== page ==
5. Donor is considering selling vacation property they no longer use.
1. The donor wants to retain their cash and liquid assets but also make a significant gift to the organization.
2. The donor can avoid substantial capital gains tax liability which may have been a deterrent to selling estate.
3. Donor wants to be relieved of the management issues that come with rental/commercial property.
4. Donor is considering downsizing, moving to a smaller home, retirement complex or closer to children.
5. Donor is considering selling vacation property they no longer use.
Mr. and Mrs. Smith, who are in the 31% tax bracket, would like to make a charitable gift to My Town Acting Troupe. They have owned a rental home - now worth $250,000 - since purchasing it ten years ago for $100,000.
Mr. and Mrs. Smith, who are in the 31% tax bracket, would like to make a charitable gift to My Town Acting Troupe. They have owned a rental home - now worth $250,000 - since purchasing it ten years ago for $100,000.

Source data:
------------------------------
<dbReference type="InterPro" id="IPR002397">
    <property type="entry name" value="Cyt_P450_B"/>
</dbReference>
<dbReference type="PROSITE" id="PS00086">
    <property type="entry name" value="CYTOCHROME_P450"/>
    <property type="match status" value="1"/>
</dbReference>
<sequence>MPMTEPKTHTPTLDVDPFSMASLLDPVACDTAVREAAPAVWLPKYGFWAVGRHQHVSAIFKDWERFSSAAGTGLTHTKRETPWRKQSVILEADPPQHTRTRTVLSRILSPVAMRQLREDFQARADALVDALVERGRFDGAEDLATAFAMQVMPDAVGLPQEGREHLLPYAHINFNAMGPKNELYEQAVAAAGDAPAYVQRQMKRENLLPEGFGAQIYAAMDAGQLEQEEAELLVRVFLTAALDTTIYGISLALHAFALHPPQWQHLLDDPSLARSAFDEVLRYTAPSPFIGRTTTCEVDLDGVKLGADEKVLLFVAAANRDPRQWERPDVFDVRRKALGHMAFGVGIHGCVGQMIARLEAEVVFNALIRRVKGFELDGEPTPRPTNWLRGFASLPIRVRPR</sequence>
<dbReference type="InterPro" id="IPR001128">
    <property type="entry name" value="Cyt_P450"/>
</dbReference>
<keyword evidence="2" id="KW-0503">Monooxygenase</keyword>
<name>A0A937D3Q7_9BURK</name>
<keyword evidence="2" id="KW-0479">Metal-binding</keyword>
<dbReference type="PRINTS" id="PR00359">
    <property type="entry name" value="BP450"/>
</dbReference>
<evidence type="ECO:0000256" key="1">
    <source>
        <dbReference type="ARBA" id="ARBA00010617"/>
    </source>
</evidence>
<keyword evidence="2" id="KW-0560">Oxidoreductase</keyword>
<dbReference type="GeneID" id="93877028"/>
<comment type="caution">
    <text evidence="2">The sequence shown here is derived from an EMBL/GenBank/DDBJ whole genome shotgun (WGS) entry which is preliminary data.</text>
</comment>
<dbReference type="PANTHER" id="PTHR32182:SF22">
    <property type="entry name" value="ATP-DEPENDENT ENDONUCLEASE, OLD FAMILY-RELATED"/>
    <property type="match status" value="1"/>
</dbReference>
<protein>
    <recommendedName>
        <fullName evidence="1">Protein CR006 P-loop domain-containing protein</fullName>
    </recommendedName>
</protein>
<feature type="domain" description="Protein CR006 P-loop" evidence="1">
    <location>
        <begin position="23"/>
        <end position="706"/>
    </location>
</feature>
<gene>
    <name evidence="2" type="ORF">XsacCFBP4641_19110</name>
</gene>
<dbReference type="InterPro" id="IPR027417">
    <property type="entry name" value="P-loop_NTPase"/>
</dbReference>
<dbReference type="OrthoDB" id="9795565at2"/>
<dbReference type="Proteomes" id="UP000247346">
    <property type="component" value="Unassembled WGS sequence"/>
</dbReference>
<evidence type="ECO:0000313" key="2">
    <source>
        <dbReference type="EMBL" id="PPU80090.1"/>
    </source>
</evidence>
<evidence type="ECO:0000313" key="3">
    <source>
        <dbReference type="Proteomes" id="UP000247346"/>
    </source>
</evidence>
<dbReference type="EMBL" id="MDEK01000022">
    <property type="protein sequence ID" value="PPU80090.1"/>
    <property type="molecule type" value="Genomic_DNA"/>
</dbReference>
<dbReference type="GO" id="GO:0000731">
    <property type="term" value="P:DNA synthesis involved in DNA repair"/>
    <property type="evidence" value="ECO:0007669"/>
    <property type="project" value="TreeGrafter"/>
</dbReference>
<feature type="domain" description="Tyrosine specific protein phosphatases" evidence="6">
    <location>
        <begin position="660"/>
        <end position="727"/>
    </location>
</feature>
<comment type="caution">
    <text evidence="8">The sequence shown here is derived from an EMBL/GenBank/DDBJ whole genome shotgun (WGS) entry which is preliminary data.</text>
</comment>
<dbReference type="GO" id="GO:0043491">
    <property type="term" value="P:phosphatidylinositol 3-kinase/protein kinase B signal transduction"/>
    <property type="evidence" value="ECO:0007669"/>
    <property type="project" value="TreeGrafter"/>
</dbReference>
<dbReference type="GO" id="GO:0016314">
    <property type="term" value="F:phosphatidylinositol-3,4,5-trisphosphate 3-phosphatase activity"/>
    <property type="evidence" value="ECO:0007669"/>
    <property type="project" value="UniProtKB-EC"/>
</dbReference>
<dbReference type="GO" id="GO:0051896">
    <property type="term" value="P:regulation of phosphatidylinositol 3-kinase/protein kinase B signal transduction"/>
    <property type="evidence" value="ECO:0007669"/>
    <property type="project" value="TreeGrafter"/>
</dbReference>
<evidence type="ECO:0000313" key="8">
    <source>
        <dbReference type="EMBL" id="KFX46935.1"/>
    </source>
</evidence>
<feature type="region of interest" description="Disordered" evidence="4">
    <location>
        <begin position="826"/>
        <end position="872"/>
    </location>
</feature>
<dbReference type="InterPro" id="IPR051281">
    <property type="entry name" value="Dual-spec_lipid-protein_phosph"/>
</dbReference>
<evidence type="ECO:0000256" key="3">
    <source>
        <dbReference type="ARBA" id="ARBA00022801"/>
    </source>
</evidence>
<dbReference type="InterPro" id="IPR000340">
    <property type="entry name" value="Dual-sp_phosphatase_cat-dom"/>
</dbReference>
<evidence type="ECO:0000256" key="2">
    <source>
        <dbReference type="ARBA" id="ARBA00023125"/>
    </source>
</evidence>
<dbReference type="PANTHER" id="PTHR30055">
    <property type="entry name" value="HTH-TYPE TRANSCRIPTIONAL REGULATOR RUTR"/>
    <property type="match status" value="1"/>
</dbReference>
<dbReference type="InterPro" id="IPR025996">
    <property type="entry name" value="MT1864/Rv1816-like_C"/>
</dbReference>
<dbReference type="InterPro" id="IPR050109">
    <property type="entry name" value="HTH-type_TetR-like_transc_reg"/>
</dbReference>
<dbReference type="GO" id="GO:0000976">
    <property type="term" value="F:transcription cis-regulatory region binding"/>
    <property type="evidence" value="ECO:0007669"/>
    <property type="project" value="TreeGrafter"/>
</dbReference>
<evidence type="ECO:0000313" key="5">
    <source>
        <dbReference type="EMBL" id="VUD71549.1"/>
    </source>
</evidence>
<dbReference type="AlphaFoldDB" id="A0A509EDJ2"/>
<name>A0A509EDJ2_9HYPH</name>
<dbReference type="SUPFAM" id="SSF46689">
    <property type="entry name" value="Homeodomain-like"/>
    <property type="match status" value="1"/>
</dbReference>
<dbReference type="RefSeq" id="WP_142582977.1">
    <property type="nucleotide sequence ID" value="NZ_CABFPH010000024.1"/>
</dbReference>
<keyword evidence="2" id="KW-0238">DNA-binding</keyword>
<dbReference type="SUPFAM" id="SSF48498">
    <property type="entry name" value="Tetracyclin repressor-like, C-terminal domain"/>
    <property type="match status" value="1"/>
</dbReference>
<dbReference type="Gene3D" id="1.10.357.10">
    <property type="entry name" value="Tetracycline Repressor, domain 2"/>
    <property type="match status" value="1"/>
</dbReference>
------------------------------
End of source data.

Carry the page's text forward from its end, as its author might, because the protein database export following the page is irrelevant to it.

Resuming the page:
By donating this property to My Town Acting Troupe, the Smiths will receive a $250,000 charitable deduction, which saves them $77,500 in income taxes (31%). In addition, the Smiths avoid the potential capital gains tax of $30,000 on the $150,000 appreciation (20%).
By donating this property to My Town Acting Troupe, the Smiths will receive a $250,000 charitable deduction, which saves them $77,500 in income taxes (31%). In addition, the Smiths avoid the potential capital gains tax of $30,000 on the $150,000 appreciation (20%).
1. Part Gift/Part Sale, AKA “Bargain Sale”
2. A Gift with a Retained Right to Income